The Greek Orthodox Community of Melbourne’s (GOCM) Board of Management has commenced a comprehensive review of its Articles of Association, commonly known as the Constitution.
The GCM is actively seeking valuable input from its members after agreeing at the last AGM to review the decades old constitution, to bring it up to date with current societal changes .
It will suffice to say that this review ioverdue as the current constitution is characterised by a convoluted and discriminatory nature, as well as being founded on the 1938 Companies Act, which has been repealed and this raises questions about the validity of the constitution to an outside observer.
Adapting to Australia’s diverse and secular landscape
It is rather odd in 2023 that according to Article 4 “Membership of the Community shall be confined to Greeks and to persons born of Greek parents or having a Greek mother or father and the descendants of such persons who are adherents to the teachings of the Greek Orthodox denomination and are of the age of 18 years or over” and that the committee may refuse to admit any person falling within the said class without giving any reason for such refusal.
It was in this spirit that at the last AGM members sought a change in aspects of the constitution to reflect the secular, multi-faith and cross-cultural composition of the contemporary Greek Australian community.
Australia is one of the top 10 most secular countries in the world, more so since the last census, and thus building a model of community as represented by the current constitution GCM is unsustainable.
Article 1 is also outdated by declaring the membership to be one thousand even though the General Committee may whenever they think fit register an increase of members.
It seems to have been followed literally given its very low membership (around 1,500 members) considering that Melbourne is the “capital” of the Greek diaspora, and as such is not truly representative of the vibrant and dynamic Greek community of Melbourne.
Indeed, according to the 2021 Australian census, Melbourne has the largest Greek population in Australia with 181,200 Greeks, which translates to a GCM representation of 0.8 percent.
Given the “archaic” nature of its constitution and its low membership it is unethical for the GCM to purport to represent the Greek-Australian community, and Article 1 should set a target for a membership of at least ten thousand.
It also stands to reason that a more vibrant membership base will impact positively on the Greek language and culture programs, among other things.
Navigating Church relations: roles, responsibilities, and autonomy
Next, the labyrinthine nature of the GCM constitution is also reflected in Articles 46-55 which are devoted to the management of its five Greek Orthodox churches, the priests, and the unclear relationship with the Greek Orthodox Archdiocese of Australia. In essence, the churches and everything related to the financial management of the churches is exclusively a matter for the Community.
The spiritual jurisdiction belongs to the Archdiocese, as well as the supervision of the priests that are paid by the GOCMV. Yet, these constitution articles make no reference to the relationship with the Greek Orthodox Archdiocese of Australia and give the impression that both the financial management and the spiritual jurisdiction belong to the GCM.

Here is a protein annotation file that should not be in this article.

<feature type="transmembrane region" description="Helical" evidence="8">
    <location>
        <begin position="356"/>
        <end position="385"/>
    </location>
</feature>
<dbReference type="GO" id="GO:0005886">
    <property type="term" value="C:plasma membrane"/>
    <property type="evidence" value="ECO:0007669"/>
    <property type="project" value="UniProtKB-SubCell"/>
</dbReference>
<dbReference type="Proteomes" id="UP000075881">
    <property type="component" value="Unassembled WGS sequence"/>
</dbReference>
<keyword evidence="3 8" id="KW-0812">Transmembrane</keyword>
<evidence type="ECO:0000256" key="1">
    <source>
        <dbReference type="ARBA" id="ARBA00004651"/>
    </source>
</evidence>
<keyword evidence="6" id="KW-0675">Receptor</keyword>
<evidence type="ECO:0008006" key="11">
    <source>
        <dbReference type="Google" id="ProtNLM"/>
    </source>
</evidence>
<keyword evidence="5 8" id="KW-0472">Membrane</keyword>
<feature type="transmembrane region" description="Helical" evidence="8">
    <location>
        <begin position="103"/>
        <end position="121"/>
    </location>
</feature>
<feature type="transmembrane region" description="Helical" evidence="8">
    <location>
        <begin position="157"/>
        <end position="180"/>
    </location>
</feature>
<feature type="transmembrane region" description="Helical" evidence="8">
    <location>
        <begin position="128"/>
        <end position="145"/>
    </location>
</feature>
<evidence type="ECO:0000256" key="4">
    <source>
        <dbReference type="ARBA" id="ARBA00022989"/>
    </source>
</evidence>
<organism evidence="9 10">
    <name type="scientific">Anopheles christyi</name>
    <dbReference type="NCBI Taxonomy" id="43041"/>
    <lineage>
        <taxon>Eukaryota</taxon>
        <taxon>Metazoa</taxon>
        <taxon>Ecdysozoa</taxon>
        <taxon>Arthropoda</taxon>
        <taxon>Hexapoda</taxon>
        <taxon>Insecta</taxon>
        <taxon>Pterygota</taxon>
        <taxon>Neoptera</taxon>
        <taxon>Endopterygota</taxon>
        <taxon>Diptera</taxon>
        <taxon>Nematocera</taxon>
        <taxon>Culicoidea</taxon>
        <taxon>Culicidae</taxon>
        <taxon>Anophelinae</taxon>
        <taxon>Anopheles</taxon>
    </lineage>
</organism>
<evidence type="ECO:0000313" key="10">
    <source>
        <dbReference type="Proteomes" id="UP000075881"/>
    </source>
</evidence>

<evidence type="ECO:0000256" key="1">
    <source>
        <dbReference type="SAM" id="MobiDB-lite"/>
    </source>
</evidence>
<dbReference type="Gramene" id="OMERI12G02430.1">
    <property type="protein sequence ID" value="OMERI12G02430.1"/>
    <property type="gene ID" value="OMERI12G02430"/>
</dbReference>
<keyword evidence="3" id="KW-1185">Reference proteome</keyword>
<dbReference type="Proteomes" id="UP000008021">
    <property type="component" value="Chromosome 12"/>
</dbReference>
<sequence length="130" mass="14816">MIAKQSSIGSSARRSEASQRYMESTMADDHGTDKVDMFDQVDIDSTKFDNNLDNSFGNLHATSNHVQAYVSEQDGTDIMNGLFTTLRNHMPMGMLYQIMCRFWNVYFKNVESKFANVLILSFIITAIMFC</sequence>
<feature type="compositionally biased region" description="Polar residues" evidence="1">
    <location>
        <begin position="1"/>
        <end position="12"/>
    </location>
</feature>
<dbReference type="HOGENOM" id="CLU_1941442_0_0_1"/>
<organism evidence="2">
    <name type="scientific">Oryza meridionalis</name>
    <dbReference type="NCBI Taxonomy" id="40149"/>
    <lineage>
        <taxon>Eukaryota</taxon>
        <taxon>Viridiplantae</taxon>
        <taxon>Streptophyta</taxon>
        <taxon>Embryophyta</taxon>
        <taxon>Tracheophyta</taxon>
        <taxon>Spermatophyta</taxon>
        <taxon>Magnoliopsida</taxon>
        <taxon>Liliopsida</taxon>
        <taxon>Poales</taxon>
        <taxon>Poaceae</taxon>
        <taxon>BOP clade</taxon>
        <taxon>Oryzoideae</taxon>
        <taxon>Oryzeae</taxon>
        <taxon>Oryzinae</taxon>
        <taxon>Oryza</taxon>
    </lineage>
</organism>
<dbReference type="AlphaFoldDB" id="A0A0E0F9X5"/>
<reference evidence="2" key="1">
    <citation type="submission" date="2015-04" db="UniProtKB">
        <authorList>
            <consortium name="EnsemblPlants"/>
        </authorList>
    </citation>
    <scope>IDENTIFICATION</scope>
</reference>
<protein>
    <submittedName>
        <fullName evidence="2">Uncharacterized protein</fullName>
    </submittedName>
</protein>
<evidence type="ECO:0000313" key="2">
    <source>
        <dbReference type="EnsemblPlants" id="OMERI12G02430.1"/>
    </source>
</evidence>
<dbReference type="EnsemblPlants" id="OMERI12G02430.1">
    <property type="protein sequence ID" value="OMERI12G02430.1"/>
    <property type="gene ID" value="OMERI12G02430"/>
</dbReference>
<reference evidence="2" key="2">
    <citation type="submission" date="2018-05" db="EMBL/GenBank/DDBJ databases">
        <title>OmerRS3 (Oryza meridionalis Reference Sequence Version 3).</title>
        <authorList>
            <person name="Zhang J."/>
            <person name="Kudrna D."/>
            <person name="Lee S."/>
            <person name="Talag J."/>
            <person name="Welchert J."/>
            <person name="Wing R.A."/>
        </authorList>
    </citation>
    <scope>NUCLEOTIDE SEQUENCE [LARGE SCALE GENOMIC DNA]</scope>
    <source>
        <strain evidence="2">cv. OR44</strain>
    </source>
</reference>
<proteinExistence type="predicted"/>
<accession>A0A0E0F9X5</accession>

The separation with the church in consultation with the Greek Orthodox Archdiocese of Australia ought to be put on the table as an option.
After all, it is no coincidence that the Archbishop of Athens himself recently spoke more clearly in favour of the separation of Church and State than the political parties: “We must admit that not having boundaries between [Church and State] or the mixing of their duties creates enormous problems”, “the need for the distinct, but also cooperative course of the two bodies, Church and State, has become felt”, “today we are living in decline, that is why this whole history must become a lesson and to follow – State and Church – a parallel course without any interference of the one in the course of the other”. (Source: Written by Ecclesia.gr. 21/10 Link: romfea.gr).
The same logic applies for the relationship between the Archdiocese and the GOCM and the Greek-Australian community of Canberra is a case in point.
Against this background, in every respect this seems to be the right time to develop a visionary constitution as well as cut the Community and Church gordian knot.
This desire is also aligned with the letter sent to GOCM by Archbishop Ezekiel on November 25, 1970, declaring that the Archdiocese recognises your statutes as they have today, apart from the articles on their ecclesiastical dependence, which we request to be adapted to our extended condition.
“Προσεπιδηλούμεν οτι η Αρχιεπισκοπή αναγνωρίζει τα καταστατικά υμών ως ταύτα έχουσι σήμερον, εκτός των άρθρων περί Εκκλησιαστικής εξαρτήσεως αυτών , άτινα παρακαλούμεν όπως προσαρμοσθώσι προς τον προεκτεθέντα όρον ημών.”
(It is hereby noted that the Archdiocese recognizes your statutes as they stand today, except for the articles regarding their ecclesiastical dependency, which we kindly request to be adjusted according to our previously stated terms.)
Finally, in the context of the public consultation there ought to be absolute transparency and this means that all review input by the members should be accessible except in cases where it is not desired by members.
The consideration of such input aims to help the GCM to fully realise its potential by building on its present work and its long history.
Dr. Steve Bakalis is an expert on international business education and management, he has held adjunct appointments with the Australian National University, the University of Adelaide, and appointments in universities of the Asia Pacific and the Gulf Region.